Parshas Yisro:
Instant Prophesy
By Rabbi Henoch Plotnik

    The Rambam in Mishne Torah (Yesodei HaTorah chapter 7) describes the prerequisites for becoming a Navi or prophet of G-d. To paraphrase: " Nevua (prophesy) can only be achieved by an extraordinarily wise man, strong in character, in total control of his inclinations and possessing great breadth of knowledge… one who abstains from the behavior of the general populace...and never pays attention to the frivolous matters of the day, but leaves his mind clear towards the heavenly throne." This is no small feat for one to accomplish and certainly requires constant work and diligence.

    The question then arises: We read in this week’s parsha of the greatest revelation in the history of mankind, the Jews receiving the Torah at Mount Sinai. As the Torah states, the Almighty himself spoke to the whole nation of Israel and declared the first two of the Ten Commandments, at which point our souls left us out of pure awe. Essentially, the Jewish nation as a whole reached the level of receiving nevua. Should it not have required years of intense preparation and fine tuning of the soul to enable one to experience this? Yet, how much were we required to "prepare" for this momentous event? "You shall prepare three days!" (Shemos 19:15). Is it possible to attain such lofty levels in just three day’s time?

    Perhaps one approach is as follows. Rabbeinu Yonah in his Sha’arei Teshuva (Sha’ar 2, Derech 3) writes: " When one listens to the admonitions of wise men and resolves in his heart [to listen], he is transformed into a different man. And from the moment he resolves he acquires the merit and reward for all the mitzvos. Fortunate is his lot because in a fleeting moment he has made himself righteous." Rabbeinu Yonah proves that as soon as one makes a serious resolve to fulfill the mitzvos and accept the tochachos (admonitions), he immediately is credited with having actually performed his resolutions. The Torah relates in Parshas Bo, "And they went and performed the Korban Pesach" although in actuality it only took place two weeks after the stated command. The resolve to do it was already "credited" to their account, as good as done. Furthermore, in Avos D’rav Nosson it is written, "Whoever’s deeds exceed his wisdom, his deed will last." How can one’s deeds surpass one’s knowledge? Only if, as a result of his "wisdom", he commits himself to act and resolves to fulfill any mitzvos which come his way. Through this he will immediately be rewarded for those "deeds" simply by resolving to do them without even knowing at the moment of resolution what they will eventually be. This is precisely what we did on Mount Sinai by declaring na’aseh-we will do- before nishma-we will listen. The immediate resolve to do was money in the bank and considered as good as done.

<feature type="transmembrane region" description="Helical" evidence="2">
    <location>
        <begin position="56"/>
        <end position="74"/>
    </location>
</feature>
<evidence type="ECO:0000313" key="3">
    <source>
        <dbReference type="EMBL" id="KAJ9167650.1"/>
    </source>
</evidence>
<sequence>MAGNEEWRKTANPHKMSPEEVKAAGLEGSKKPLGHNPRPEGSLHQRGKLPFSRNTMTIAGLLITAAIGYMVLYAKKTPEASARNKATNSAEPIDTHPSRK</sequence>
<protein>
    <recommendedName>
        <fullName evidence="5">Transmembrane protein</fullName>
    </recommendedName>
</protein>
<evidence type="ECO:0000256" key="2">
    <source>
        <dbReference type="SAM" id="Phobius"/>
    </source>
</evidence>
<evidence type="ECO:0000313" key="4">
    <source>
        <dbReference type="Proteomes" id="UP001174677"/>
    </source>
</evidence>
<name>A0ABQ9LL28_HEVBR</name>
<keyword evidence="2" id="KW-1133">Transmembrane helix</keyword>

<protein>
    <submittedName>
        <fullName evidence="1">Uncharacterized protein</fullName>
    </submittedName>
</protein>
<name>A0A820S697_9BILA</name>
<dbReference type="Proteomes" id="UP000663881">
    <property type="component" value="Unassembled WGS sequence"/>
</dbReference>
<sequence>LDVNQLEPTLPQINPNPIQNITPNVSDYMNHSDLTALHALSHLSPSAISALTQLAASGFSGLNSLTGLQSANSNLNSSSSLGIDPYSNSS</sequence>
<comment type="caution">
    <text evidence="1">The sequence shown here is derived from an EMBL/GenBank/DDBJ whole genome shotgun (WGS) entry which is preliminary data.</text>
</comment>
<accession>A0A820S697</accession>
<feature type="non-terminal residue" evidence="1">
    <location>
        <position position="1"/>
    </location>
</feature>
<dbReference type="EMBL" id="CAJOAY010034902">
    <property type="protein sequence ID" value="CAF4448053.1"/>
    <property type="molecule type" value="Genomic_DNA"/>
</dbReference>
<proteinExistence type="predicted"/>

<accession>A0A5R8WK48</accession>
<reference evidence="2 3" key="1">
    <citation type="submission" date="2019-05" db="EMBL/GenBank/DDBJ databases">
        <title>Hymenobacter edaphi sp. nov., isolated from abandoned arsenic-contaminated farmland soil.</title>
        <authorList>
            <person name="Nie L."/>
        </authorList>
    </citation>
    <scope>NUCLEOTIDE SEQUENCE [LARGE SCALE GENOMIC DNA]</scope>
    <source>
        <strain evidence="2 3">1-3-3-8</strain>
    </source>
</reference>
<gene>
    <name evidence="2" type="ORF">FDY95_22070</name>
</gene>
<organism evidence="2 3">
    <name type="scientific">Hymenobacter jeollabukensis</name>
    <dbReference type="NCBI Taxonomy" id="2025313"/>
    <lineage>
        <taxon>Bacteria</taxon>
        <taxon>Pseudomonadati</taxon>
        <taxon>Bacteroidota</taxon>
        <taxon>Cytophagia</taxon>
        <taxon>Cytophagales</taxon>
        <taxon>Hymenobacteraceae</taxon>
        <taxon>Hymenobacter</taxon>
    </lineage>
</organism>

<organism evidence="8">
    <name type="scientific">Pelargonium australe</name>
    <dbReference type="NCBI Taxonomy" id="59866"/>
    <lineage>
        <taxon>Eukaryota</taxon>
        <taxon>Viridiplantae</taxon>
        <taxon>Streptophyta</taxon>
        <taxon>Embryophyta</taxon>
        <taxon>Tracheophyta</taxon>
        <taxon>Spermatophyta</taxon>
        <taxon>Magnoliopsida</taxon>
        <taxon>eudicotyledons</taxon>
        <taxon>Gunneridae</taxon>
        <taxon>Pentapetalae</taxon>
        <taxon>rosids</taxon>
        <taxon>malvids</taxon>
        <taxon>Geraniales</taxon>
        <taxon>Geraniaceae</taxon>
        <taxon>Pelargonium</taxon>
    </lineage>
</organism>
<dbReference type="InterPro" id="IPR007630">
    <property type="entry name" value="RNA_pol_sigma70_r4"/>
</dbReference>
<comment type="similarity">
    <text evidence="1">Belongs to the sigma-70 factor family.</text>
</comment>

We can now answer our original question. How could the Jewish nation experience such a revelation with such short preparation? The answer may lie in those two words, na’aseh v’nishma. Once there was a resolution to keep all of the Torah, not only did they receive credit for the mitzvos they would eventually do, but also for the lofty spiritual level they would some day achieve. Therefore, despite not having actually gone through the normal channels to achieve nevua, they got it in an instant, because their resolution was indeed honest and sincere. Not only did they receive s’char mitzvah-reward as if they had actually performed the mitvos, their madreigos-the spiritual heights one reaches through performance of mitzvos- were elevated as well.

    This point can be further borne out by a story I heard in my formative years of a Jew who was informed by his doctor that he was going to lose his eyesight in six months. Frantic, he went to Rabbi Moshe Feinstein zt"l to seek his counsel. R’ Moshe told him to finish Shas! Figuring that R’ Moshe neither understood nor believed his predicament, he approached Rabbi Yaakov Kamenetsky zt"l with the same request for guidance in those last precious months and was told the same thing, to finish Shas. Realizing "by the mouth of two the matter will be carried out" he resolved to finish Shas and years later was relating this incredible incident while still in possession of his eyesight! Good story, I thought, but was it really true? Years later, while learning in the Chicago Community Kollel Bais Medrash, a man sat down grasping a briefcase and a pamphlet he was obviously laboring over to edit and publish. His eyesight seemed strained. I greeted him and we engaged in conversation. One thing led to another until the topic turned to the matter of the man’s eyesight. I couldn’t help but tell him the story I had heard. "Do you think it’s really true?" I asked. "Of course," came the reply. "It was me!" This illustrates the tremendous reward a person can receive as a result of a sincere commitment to better oneself.

Published and İFebruary 10, 1998 by the Chicago Community Kollel


Rabbi Plotnik, an alumnus of the Kollel, is the Rav of Congregation Adas Bnei Yisroel, as well as the eighth grade Rebbi in Yeshivas Tiferes Tzvi



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